Third-year Critical MASS students will be able to earn college credit that can be transferred to CCC, IIT or other four-year institutions. Once in college, they will be encouraged to enter the Department of Defense’s Student Intern Programs at NSWC Crane Division; Critical MASS will support two students in intern positions.
“By sparking interest in science and technology, Critical MASS will help more of our students enter the fields that are high-demand, well-paying, and under-represented amongst minority populations,” said Todd Connor, executive director of CPS’ military programs. “We’re thrilled that our approximately 11,000 cadets will have the chance to be part of this intensive summer STEM education to help prepare them for college and subsequent careers.” CPS’ JROTC program is the largest in the nation, represented in 44 CPS high schools.
The program will be jointly staffed, resourced, and managed by faculty and staff of CCC, IIT, CPS, the Navy Diversity Directorate and the Naval Surface Warfare Center (NSWC) Crane Division, located in Crane, Ind. Professional development for CCC faculty and CPS teachers through internships at NSWC Crane Division and at their schools will enable them to build relevant summer experiences for students that relate to Navy research and the needs of Naval scientists and engineers. CCC and IIT students will support faculty working with CPS students while serving as teaching assistants. Beloved Community Family Services Inc. will partner with CPS, CCC and IIT to provide community outreach.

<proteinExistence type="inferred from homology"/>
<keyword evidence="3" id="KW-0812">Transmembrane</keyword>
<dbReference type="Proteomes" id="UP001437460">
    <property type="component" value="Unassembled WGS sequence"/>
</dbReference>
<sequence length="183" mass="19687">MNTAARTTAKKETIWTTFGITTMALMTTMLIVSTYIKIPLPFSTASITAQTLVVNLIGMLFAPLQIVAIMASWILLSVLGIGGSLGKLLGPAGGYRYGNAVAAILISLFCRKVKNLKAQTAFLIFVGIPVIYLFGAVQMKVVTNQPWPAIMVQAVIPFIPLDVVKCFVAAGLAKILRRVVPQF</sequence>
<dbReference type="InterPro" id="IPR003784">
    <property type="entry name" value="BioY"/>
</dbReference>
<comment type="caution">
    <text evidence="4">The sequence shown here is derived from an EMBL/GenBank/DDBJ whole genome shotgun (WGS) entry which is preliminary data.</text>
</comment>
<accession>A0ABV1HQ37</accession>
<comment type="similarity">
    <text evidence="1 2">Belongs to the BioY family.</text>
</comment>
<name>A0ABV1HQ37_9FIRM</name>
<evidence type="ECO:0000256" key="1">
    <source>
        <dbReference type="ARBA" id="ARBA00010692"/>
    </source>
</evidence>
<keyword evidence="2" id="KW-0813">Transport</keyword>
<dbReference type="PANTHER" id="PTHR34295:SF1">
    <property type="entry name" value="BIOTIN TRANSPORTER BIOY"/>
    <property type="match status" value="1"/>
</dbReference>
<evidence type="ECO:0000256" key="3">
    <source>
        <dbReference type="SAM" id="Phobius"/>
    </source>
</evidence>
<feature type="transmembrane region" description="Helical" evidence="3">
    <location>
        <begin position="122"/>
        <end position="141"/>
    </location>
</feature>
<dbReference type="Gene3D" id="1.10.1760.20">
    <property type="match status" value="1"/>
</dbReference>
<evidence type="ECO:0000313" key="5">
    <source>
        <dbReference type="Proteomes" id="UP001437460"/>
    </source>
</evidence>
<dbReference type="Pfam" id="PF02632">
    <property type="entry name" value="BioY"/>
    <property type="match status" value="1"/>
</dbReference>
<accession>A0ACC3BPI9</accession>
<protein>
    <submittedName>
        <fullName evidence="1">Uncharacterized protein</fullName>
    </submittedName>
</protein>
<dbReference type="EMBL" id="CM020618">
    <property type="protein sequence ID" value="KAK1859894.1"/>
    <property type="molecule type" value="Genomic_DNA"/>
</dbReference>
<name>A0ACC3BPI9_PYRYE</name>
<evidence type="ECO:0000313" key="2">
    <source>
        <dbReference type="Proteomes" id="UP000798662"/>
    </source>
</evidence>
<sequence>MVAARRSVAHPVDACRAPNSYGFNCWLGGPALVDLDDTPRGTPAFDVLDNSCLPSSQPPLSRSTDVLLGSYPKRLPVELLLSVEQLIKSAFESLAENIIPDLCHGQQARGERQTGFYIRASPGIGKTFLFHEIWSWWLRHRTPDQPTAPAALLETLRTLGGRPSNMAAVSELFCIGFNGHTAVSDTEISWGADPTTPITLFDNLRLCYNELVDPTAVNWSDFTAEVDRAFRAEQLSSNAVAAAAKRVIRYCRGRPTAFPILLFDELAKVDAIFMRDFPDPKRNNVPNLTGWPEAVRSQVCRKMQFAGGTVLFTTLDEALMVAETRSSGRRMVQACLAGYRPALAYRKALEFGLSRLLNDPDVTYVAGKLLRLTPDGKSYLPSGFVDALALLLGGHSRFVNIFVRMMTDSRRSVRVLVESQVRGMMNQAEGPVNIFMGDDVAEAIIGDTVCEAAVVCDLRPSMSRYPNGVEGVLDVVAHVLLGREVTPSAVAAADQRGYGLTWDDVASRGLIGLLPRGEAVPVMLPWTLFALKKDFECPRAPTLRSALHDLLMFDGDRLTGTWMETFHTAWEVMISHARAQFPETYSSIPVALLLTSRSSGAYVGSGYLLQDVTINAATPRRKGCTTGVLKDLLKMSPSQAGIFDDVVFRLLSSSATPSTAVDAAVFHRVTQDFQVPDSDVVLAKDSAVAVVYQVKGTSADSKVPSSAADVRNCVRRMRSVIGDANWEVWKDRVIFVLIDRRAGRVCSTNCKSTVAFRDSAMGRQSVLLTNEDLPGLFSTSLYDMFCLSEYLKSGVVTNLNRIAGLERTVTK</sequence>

By helping students become college-ready, the Critical MASS program will build upon CCC’s existing partnerships with CPS. Those partnerships include: dual enrollment, which allows Chicago high-school students to enroll in CCC courses; dual credit, which allows CPS students to simultaneously earn high-school and college credit through courses at their school; and Level UP, a free summer program that prepares incoming CCC students for college-level coursework.